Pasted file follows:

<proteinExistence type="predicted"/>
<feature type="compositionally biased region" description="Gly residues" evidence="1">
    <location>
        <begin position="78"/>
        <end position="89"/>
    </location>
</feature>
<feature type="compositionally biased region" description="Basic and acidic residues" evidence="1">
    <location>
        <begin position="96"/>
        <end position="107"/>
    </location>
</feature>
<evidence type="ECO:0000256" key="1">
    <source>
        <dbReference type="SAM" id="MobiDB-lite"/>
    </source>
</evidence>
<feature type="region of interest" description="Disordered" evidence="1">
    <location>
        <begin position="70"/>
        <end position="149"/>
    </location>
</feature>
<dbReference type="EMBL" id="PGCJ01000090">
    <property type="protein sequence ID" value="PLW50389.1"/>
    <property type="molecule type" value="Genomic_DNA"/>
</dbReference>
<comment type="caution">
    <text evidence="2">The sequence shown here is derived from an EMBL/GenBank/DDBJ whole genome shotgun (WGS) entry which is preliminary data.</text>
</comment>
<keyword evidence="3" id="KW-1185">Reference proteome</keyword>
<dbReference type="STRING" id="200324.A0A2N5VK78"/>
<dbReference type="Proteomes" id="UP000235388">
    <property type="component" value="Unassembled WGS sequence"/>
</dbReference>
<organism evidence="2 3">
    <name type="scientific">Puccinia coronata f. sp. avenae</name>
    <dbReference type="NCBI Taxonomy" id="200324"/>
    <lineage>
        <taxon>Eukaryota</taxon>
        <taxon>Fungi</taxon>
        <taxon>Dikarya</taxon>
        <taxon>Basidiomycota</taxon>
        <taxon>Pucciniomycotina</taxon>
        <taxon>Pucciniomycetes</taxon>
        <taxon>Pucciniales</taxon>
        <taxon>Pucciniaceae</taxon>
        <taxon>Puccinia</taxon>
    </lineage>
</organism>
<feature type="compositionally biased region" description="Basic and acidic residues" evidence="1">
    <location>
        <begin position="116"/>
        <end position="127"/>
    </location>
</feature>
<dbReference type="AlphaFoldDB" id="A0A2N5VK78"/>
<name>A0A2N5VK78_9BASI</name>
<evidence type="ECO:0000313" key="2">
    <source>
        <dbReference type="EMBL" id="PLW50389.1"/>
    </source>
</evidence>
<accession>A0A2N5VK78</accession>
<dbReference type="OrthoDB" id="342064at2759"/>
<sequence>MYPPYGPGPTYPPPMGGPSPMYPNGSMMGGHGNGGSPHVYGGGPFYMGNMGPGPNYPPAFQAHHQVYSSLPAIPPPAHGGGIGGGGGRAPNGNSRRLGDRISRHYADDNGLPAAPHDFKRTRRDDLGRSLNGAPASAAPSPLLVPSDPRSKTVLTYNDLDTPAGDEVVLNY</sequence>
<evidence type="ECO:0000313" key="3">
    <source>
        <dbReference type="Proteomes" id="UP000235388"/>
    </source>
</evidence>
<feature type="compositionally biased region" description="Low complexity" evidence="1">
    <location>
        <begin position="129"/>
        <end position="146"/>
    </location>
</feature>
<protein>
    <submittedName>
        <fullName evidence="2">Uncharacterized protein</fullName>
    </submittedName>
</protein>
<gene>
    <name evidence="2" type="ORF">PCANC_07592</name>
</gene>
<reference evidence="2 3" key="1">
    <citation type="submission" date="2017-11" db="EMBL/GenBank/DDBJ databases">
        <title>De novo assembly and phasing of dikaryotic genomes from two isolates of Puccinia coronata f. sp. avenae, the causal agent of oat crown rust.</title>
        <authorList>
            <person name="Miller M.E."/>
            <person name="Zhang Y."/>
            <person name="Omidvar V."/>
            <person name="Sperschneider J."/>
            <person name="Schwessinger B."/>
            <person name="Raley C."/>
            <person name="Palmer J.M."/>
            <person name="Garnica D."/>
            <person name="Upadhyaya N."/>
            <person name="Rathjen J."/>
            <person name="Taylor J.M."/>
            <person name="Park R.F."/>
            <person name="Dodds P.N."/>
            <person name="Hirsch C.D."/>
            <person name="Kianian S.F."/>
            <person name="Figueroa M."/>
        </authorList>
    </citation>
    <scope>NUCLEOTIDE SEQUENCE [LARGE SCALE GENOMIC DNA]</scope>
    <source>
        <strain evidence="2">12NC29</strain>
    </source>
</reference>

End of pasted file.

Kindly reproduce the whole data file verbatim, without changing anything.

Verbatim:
<proteinExistence type="predicted"/>
<feature type="compositionally biased region" description="Gly residues" evidence="1">
    <location>
        <begin position="78"/>
        <end position="89"/>
    </location>
</feature>
<feature type="compositionally biased region" description="Basic and acidic residues" evidence="1">
    <location>
        <begin position="96"/>
        <end position="107"/>
    </location>
</feature>
<evidence type="ECO:0000256" key="1">
    <source>
        <dbReference type="SAM" id="MobiDB-lite"/>
    </source>
</evidence>
<feature type="region of interest" description="Disordered" evidence="1">
    <location>
        <begin position="70"/>
        <end position="149"/>
    </location>
</feature>
<dbReference type="EMBL" id="PGCJ01000090">
    <property type="protein sequence ID" value="PLW50389.1"/>
    <property type="molecule type" value="Genomic_DNA"/>
</dbReference>
<comment type="caution">
    <text evidence="2">The sequence shown here is derived from an EMBL/GenBank/DDBJ whole genome shotgun (WGS) entry which is preliminary data.</text>
</comment>
<keyword evidence="3" id="KW-1185">Reference proteome</keyword>
<dbReference type="STRING" id="200324.A0A2N5VK78"/>
<dbReference type="Proteomes" id="UP000235388">
    <property type="component" value="Unassembled WGS sequence"/>
</dbReference>
<organism evidence="2 3">
    <name type="scientific">Puccinia coronata f. sp. avenae</name>
    <dbReference type="NCBI Taxonomy" id="200324"/>
    <lineage>
        <taxon>Eukaryota</taxon>
        <taxon>Fungi</taxon>
        <taxon>Dikarya</taxon>
        <taxon>Basidiomycota</taxon>
        <taxon>Pucciniomycotina</taxon>
        <taxon>Pucciniomycetes</taxon>
        <taxon>Pucciniales</taxon>
        <taxon>Pucciniaceae</taxon>
        <taxon>Puccinia</taxon>
    </lineage>
</organism>
<feature type="compositionally biased region" description="Basic and acidic residues" evidence="1">
    <location>
        <begin position="116"/>
        <end position="127"/>
    </location>
</feature>
<dbReference type="AlphaFoldDB" id="A0A2N5VK78"/>
<name>A0A2N5VK78_9BASI</name>
<evidence type="ECO:0000313" key="2">
    <source>
        <dbReference type="EMBL" id="PLW50389.1"/>
    </source>
</evidence>
<accession>A0A2N5VK78</accession>
<dbReference type="OrthoDB" id="342064at2759"/>
<sequence>MYPPYGPGPTYPPPMGGPSPMYPNGSMMGGHGNGGSPHVYGGGPFYMGNMGPGPNYPPAFQAHHQVYSSLPAIPPPAHGGGIGGGGGRAPNGNSRRLGDRISRHYADDNGLPAAPHDFKRTRRDDLGRSLNGAPASAAPSPLLVPSDPRSKTVLTYNDLDTPAGDEVVLNY</sequence>
<evidence type="ECO:0000313" key="3">
    <source>
        <dbReference type="Proteomes" id="UP000235388"/>
    </source>
</evidence>
<feature type="compositionally biased region" description="Low complexity" evidence="1">
    <location>
        <begin position="129"/>
        <end position="146"/>
    </location>
</feature>
<protein>
    <submittedName>
        <fullName evidence="2">Uncharacterized protein</fullName>
    </submittedName>
</protein>
<gene>
    <name evidence="2" type="ORF">PCANC_07592</name>
</gene>
<reference evidence="2 3" key="1">
    <citation type="submission" date="2017-11" db="EMBL/GenBank/DDBJ databases">
        <title>De novo assembly and phasing of dikaryotic genomes from two isolates of Puccinia coronata f. sp. avenae, the causal agent of oat crown rust.</title>
        <authorList>
            <person name="Miller M.E."/>
            <person name="Zhang Y."/>
            <person name="Omidvar V."/>
            <person name="Sperschneider J."/>
            <person name="Schwessinger B."/>
            <person name="Raley C."/>
            <person name="Palmer J.M."/>
            <person name="Garnica D."/>
            <person name="Upadhyaya N."/>
            <person name="Rathjen J."/>
            <person name="Taylor J.M."/>
            <person name="Park R.F."/>
            <person name="Dodds P.N."/>
            <person name="Hirsch C.D."/>
            <person name="Kianian S.F."/>
            <person name="Figueroa M."/>
        </authorList>
    </citation>
    <scope>NUCLEOTIDE SEQUENCE [LARGE SCALE GENOMIC DNA]</scope>
    <source>
        <strain evidence="2">12NC29</strain>
    </source>
</reference>